Your PCB Layout Checklist: What’s The Difference Between DRCs & MRCs?
When you're working your way through a complex PCB layout, there is a large number of important design features to keep track of. Will it be high speed? What about the vias and solder mask? Your PCB layout can be quite complex, and your layout will have to conform to multiple design guidelines to ensure it will function properly once manufactured. Your layout will have to go through multiple design rule checks (DRCs) to spot electrical errors and manufacturing rule checks (MRCs) to spot DFM errors. All these points should be put into a PCB layout check design rules and should be examined at multiple points when creating the layout.
So how can you ensure you've checked everything on your PCB layout checklist? Today's ECAD applications play an important role in helping you follow important design rules and check that you've passed a design rule check and MRCs. When you need to ensure your circuit board complies with important electrical design rules and DFM rules, there are some simple utilities in your ECAD software that can help.
PCB Layout Checklist
If you try to write out a complete list of DRCs and MRCs, you'll easily fill up a sheet of paper and you'll probably still forget a few points. Some common DRCs and MRCs that most designers can follow on instinct are:
- Conductor-to-conductor clearances
- Trace width for current requirements and controlled impedance
- Minimum via and hole sizes
Obviously, there is much more than feature sizes and clearances that need to be followed in a PCB layout. I once read a PCB layout checklist that included over 40 items that needed to be checked, and these should be checked at multiple points in the design. No one can keep track of all of these rules, let alone check them at multiple points in the design.
Modern ECAD tools continue to add more of these design and DFM rules to DRC/MRC routines. Usually, these rules are are accessible in a single menu and are broken up into separate categories for convenience. Your PCB design application basically creates a PCB layout checklist for you and lets you run DRCs/MRCs on-demand.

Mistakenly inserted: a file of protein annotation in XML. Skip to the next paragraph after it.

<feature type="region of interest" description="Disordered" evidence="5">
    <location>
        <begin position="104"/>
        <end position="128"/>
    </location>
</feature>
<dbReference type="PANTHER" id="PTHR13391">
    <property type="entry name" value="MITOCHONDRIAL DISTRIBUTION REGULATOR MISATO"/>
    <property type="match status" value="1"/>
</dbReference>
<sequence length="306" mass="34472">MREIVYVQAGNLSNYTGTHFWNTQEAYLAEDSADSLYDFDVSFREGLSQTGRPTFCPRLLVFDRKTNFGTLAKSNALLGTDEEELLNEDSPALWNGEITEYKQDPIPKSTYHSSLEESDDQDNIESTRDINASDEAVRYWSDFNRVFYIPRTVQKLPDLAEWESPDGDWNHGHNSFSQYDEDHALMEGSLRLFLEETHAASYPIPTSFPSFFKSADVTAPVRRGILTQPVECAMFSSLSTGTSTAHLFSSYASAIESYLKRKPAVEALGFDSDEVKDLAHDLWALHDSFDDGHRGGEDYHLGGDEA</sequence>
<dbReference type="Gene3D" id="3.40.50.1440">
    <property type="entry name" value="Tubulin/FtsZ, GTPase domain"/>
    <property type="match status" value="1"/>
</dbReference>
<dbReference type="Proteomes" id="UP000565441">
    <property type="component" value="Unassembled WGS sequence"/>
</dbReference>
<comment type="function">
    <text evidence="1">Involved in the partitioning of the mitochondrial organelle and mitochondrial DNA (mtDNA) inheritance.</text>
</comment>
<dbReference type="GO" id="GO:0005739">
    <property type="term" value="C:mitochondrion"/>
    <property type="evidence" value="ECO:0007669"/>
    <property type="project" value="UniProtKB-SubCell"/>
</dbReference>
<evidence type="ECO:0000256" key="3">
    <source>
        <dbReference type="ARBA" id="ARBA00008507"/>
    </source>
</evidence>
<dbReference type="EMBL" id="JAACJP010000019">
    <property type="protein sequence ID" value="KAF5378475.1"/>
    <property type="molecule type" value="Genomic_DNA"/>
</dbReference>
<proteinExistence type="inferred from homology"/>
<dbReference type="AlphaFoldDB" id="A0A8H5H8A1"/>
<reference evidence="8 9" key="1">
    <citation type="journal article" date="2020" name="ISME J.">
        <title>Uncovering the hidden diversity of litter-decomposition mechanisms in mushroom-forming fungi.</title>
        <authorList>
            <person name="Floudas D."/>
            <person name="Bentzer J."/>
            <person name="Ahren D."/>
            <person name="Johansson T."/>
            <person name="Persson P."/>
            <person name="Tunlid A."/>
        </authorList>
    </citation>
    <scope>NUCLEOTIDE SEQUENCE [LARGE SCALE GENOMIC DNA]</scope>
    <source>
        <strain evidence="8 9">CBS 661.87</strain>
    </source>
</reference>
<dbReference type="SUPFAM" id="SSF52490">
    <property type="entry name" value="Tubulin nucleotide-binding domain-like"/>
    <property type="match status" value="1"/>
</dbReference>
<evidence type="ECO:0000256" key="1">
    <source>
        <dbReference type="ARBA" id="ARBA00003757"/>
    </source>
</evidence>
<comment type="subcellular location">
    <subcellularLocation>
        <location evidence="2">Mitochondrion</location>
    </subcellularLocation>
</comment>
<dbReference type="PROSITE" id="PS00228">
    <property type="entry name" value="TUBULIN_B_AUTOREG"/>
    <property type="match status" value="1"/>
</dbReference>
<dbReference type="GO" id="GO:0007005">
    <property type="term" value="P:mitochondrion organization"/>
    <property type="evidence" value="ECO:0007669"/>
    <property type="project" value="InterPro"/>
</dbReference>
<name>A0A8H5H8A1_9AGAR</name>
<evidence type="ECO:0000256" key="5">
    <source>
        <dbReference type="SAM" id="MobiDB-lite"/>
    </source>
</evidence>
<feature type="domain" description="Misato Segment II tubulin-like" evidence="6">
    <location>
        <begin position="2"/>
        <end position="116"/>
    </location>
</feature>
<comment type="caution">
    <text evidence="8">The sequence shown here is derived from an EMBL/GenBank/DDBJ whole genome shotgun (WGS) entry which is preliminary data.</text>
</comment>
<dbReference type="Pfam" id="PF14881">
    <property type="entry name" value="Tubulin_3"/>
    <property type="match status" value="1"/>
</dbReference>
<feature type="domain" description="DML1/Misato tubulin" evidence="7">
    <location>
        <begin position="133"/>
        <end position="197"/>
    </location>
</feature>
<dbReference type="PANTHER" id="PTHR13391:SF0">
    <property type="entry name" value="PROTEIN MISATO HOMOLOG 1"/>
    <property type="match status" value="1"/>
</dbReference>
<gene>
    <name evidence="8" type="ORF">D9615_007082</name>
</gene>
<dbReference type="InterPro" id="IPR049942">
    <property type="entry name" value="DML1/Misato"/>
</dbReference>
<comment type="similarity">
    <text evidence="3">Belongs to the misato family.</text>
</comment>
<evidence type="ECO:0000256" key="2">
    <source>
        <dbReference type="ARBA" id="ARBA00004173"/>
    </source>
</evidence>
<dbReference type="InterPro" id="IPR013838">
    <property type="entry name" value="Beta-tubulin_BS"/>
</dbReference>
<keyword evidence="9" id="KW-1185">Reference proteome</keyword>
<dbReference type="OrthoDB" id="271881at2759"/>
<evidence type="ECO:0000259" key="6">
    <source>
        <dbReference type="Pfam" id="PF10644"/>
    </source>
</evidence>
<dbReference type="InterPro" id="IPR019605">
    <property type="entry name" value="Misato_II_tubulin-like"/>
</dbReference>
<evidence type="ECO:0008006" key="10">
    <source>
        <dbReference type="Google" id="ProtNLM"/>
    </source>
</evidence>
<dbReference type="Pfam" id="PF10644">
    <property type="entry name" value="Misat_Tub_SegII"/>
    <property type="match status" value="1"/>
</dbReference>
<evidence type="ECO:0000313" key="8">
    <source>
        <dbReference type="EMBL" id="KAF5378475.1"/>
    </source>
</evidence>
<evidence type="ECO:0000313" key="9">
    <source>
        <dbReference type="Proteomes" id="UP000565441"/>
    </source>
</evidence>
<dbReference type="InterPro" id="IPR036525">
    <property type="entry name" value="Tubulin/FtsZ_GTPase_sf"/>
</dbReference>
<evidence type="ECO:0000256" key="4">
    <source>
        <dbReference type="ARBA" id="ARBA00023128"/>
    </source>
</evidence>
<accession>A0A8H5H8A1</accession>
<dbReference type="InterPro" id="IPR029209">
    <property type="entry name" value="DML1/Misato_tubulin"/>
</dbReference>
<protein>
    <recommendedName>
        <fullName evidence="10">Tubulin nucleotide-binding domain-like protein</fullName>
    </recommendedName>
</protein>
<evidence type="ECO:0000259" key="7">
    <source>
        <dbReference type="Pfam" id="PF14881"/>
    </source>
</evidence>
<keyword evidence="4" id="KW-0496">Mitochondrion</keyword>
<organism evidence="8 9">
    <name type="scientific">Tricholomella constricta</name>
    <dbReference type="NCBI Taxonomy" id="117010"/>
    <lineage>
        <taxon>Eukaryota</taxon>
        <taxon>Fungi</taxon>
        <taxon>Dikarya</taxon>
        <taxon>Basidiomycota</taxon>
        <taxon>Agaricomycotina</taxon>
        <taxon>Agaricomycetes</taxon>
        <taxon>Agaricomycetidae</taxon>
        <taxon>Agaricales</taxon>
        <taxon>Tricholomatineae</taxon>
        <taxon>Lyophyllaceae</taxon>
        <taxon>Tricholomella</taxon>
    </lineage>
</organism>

Need to Run DRCs? Use Online DRCs Instead
While it's nice to be able to run DRCs/MRCs on-demand, running these checks sporadically creates a number of risks that can force a redesign. These risks can fall in the domain of your electrical layout, manufacturing, or both. Historically, PCB designers would run DRCs in their ECAD software, then they would give the design to a manufacturer, who would run MRCs in more specialized software. This workflow puts you at risk of:
- Inefficiency: Everytime a problem is spotted after running manual DRCs, the designer has to go back and make potentially large changes to the PCB layout. Running DRCs sporadically increases the extent of any redesigns.
- Low yield and reliability: MRCs are meant to catch manufacturing errors that affect reliability and yield, as well as the ability to manufacture the design. When a design doesn't pass MRCs, it might get sent back to the designer for changes.
Instead of running DRCs and MRCs in separate programs, and instead of running them sporadically, you need an online DRC engine that checks every item in a PCB layout checklist within a single program. I said at the beginning there is a difference between DRCs and MRCs, but today's CAD tools just lump electrical and DFM rules into a single set of design rules. As you place components, route traces, and make other changes to your design, an online DRC engine will flag the user visually whenever there is a design rule violation. The designer can see an electrical error or DFM error as soon as it is made, rather than running DRCs after a large number of errors accumulate in the PCB layout.
Once the error is flagged, a designer can instantly make changes to the layout and resolve the error. In the above example, we have a collision error on a different layer where the highlighted via passes through an existing trace and flags a design rule error. The designer can watch rules get resolved as changes are made in the layout, as shown below.
When you use the best PCB design software, like Altium Designer, you'll have access to powerful layout and routing tools that include an online DRC engine. These design rule checks will happen as you place components, route traces, and make other changes to a design. These tools help you stay productive and deliver a clean design to your manufacturer the first time.
Would you like to find out more about how Altium can help your next printed circuit board design with its advanced online DRC engine? Talk to an expert at Altium.